It was yet another sad story on the TV news last week, one of many. This one made me exclaim when I saw a graphic on the TV showing that the El Faro left Jacksonville, Florida for a routine trip to San Juan, Puerto Rico. Why? Because it was one of a small fleet compliant with the 1920 Jones Act. Although the Jones Act means nothing to you, it meant a lot to me. I’ll explain.
So why did the ship sink? Obviously, if you lose your ship’s engines in a hurricane you are in serious trouble. So the question is what possible reasons caused the ship to lose its engines. Age.
And that’s where the Jones Act comes in. A likely reason that the ship lost its engines and thirty three crew members may have died, in my opinion, is indirectly because of the Jones Act. You can read about it here on my former campaign site but I’ll explain.
In the early twentieth century a bill was proposed to protect the United States ship building industry. It was passed in 1920 as the Merchant Marine Act, known as the Jones Act. This law had four main provisions.
For a ship being able to transfer goods between U.S. ports they must be –
U.S. owned, 75% by U. S. citizens
U.S. crewed, 100% officers, 75% citizen crew, 25% U.S. resident aliens
The problem is that, over the years, the US shipbuilding business has died a slow death. Most of the container ships are now built in Asia and the remaining US built fleet is aging.
The Jones Act forces non-contiguous US regions to pay a heavy price for imported goods from the mainland. Shipping goods, including fuel using inefficient small barges, is at least nine times higher, per mile, than it costs to ship from Asia to California!
So how does this affect the sinking of the El Faro? The El Faro was forty years old and built by the Sun Shipbuilding & Drydock Company in Philadelphia. Sun Shipbuilding went out of business in 1989. According to Wikipedia, the average age of container ships is under eleven years, the largest being over 1,200 feet long and nearly two hundred thousand tons.
The El Faro was a relatively tiny seven hundred and ninety one feet long ship and under thirty two thousand tons. Because of the Jones Act, I doubt that the ship could be replaced by a modern, more efficient vessel built in the US and because of the Jones Act, those ships must be built here.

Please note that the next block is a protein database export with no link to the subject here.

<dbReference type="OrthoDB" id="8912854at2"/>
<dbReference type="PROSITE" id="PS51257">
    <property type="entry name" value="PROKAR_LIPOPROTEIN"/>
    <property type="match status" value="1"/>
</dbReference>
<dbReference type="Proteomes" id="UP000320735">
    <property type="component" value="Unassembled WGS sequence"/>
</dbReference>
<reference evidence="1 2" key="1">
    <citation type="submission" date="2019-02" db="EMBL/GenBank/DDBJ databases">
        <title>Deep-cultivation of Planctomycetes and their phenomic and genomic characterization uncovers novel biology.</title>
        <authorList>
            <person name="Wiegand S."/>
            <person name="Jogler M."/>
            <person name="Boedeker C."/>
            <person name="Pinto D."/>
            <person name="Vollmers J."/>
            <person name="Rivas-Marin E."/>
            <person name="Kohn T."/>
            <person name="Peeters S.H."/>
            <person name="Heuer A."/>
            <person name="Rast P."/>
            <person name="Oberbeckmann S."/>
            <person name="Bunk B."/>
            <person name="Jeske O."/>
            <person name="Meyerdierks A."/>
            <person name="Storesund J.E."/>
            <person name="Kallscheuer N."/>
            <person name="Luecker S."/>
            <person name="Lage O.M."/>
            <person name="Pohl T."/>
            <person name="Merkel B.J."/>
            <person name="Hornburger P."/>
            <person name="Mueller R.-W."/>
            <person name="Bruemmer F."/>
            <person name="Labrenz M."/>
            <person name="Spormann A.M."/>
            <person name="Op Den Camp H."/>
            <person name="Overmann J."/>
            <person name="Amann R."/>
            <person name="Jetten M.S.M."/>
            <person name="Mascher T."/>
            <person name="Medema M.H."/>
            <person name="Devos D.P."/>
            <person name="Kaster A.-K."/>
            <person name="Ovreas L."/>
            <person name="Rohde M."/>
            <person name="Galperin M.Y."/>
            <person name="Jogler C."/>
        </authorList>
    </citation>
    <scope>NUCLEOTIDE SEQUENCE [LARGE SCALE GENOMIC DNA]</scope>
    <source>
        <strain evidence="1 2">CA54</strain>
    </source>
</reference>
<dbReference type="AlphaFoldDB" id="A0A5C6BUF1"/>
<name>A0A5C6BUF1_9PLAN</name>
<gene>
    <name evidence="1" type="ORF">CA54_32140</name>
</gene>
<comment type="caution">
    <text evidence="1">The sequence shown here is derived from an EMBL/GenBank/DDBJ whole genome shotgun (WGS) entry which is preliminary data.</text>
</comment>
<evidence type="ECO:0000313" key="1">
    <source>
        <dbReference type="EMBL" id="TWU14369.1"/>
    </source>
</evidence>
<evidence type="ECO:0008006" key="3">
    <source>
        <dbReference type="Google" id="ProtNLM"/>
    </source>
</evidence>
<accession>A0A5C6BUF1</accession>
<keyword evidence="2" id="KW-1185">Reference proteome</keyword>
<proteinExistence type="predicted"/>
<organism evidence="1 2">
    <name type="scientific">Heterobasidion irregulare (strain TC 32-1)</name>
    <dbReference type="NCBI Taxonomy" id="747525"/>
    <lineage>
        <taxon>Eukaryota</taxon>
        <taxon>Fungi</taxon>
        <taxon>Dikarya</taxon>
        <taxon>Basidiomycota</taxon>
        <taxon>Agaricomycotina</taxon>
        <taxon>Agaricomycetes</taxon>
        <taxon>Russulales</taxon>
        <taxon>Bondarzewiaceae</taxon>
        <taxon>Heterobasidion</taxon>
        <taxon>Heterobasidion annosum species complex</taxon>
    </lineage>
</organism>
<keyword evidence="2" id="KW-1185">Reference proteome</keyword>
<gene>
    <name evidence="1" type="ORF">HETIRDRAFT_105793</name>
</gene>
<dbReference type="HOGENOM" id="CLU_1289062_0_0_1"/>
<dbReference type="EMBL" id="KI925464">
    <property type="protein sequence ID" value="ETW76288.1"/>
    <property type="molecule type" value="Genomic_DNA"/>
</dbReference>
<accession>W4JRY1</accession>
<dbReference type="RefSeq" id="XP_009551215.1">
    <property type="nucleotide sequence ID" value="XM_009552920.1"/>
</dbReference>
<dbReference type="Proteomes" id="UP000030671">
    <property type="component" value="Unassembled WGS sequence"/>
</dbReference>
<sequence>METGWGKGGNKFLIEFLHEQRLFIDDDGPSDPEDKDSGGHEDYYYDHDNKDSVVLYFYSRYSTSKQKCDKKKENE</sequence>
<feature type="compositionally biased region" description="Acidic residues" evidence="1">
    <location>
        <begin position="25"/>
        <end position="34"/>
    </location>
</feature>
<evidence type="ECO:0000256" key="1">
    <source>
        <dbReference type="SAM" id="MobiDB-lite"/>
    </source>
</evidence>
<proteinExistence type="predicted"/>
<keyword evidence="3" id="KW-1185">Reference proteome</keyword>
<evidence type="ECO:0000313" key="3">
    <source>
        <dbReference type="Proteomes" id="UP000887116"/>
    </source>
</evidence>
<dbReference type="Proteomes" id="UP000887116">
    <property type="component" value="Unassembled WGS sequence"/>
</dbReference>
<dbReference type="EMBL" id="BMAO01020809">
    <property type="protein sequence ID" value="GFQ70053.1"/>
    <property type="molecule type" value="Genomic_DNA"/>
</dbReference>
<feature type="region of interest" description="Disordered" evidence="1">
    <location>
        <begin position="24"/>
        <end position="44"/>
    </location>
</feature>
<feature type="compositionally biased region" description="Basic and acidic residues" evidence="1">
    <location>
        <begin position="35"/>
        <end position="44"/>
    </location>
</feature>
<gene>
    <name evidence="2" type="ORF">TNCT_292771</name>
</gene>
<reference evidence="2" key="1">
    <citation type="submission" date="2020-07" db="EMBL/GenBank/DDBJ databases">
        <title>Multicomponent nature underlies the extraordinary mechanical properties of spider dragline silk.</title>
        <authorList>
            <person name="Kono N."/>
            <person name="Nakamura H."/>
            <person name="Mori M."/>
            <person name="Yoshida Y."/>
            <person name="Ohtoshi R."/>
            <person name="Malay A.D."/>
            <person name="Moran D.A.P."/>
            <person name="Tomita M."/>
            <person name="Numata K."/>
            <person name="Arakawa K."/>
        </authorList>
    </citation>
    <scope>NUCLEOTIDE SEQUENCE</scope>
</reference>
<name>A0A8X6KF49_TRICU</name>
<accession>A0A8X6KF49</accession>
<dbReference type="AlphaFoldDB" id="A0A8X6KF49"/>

Forty year old container ships are typically scrapped as they have worn out so it appears that the El Faro was on the edge of being logically scrapped. I suspect that as there are so few container ships built in the US anymore, since the Asian ships are larger, safer, more efficient and cheaper that they aren’t.
And as the Jones Act requires that the ships used between US ports must be built in the US, I suspect that these ships are used forever until the final breakdown.
Unfortunately, the intersection of Hurricane Joaquin and the El Faro’s final breakdown was the ship’s undoing and the death of its crew.
Shippers have no other choice to use an aging, inefficient fleet instead of modern, reliable ships as congress has refused to repeal the act. It’s great business for the companies that offer this freight service as it’s a oligopoly.
And as congress votes for bills that favor whomever gives them money for reelection, which must be from US sources, the Jones Act is here to stay. That’s unless repealed once word gets out of the likely root cause of this tragedy.
As an example of how money has
corrupted influenced our congress, if you visit the Federal Election Commission’s website, fec.gov, you can research how much money is given to and by Political Action Committees, PACs, to pay for or oppose legislation.
I researched one marine transportation company that benefits from the Jones Act. In the most recent yearly period, the FEC reported that it gave, through its PAC, over $46,000 to twenty five congressional candidates, including Marco Rubio, in twelve coastal states plus DC. It’s all perfectly legal, but the public has no idea how our congress is the best that money can buy.
So I blame our lazy, self-serving congress. Look into it, and you will have the same insight as to why.
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